In determining whether evidence is substantial, the court must "take into account whatever the record fairly detracts from its weight." Id. at 488, 71 S. Ct. at 464. Evidence is considered substantial if it is adequate to a reasonable mind to uphold the decision. Id. at 477, 71 S. Ct. at 459. The "substantialness" of a Board conclusion may be diminished, however, when the administrative law judge has drawn different conclusions. Id. at 496, 71 S. Ct. at 468. We held in Litton Microwave Cooking Products v. NLRB as follows:

Although the Board is free to find facts and to draw inferences different from those of the administrative law judge, a "reviewing court has an obligation to examine more carefully the evidence in cases where a conflict exists." The significance, on review, of an administrative law judge's decision largely depends on the importance of witness credibility in the particular case.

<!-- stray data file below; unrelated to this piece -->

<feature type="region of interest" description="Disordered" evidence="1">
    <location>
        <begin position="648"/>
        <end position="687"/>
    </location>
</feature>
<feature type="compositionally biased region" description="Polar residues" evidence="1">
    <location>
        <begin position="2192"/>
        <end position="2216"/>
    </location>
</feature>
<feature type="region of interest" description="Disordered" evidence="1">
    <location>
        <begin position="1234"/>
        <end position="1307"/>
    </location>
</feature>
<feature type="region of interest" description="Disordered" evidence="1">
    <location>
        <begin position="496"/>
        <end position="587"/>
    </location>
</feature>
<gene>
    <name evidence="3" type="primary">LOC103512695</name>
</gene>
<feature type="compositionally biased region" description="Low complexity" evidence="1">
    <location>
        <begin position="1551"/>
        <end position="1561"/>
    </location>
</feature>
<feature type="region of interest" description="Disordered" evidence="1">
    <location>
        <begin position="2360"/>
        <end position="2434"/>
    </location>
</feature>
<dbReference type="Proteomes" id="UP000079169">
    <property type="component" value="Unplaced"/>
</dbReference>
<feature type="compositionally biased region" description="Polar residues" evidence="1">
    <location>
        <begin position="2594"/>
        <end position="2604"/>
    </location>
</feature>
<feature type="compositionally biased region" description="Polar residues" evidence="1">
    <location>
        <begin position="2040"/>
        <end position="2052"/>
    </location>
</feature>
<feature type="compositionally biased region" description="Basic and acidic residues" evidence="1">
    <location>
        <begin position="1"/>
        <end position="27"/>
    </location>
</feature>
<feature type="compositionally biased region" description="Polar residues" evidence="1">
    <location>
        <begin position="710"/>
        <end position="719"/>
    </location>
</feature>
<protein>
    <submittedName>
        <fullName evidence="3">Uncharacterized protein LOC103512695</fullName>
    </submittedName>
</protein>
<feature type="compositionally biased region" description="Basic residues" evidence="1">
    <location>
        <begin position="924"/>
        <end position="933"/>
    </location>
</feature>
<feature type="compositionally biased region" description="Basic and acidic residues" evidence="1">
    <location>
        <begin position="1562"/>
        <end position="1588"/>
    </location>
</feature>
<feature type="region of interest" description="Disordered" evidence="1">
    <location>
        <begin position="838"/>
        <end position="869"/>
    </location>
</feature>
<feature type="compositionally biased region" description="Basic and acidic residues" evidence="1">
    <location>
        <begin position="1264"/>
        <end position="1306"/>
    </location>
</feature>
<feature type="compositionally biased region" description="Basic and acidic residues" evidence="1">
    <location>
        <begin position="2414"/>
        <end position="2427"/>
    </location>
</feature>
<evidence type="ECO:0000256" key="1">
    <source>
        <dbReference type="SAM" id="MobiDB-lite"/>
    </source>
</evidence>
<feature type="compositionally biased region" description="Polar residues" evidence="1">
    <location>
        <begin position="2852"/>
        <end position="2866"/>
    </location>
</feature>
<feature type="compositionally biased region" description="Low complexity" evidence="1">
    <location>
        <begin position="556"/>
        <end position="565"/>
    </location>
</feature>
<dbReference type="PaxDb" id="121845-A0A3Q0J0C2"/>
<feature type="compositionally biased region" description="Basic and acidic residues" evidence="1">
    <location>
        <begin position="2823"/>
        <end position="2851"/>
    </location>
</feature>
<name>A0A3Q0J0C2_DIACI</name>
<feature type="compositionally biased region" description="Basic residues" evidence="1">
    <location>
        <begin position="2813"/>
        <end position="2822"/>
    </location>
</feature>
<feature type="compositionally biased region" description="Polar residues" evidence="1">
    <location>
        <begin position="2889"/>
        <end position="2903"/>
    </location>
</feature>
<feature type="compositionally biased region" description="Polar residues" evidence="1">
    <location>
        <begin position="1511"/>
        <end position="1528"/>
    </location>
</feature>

868 F.2d 854, 857 (6th Cir. 1989) (citing Pease Co. v. NLRB, 666 F.2d 1044, 1047-48 (6th Cir. 1981)) (citations omitted). This is consistent with Supreme Court interpretation. See Universal Camera, 340 U.S. at 487-88, 71 S. Ct. at 463-64.

The first issue we must address is whether the company's retention of casual labor after November 30 was a substantial, material, and unlawful unilateral change constituting a violation of the National Labor Relations Act, 29 U.S.C. § 158(a) (5) and (1). The divergent conclusions reached by the administrative law judge and the Board on this point have nothing to do with witness credibility but rather with different interpretations of the significance of the retention of casual labor in 1986, as opposed to the practices of 1984 and 1985. The substantial evidence test applies.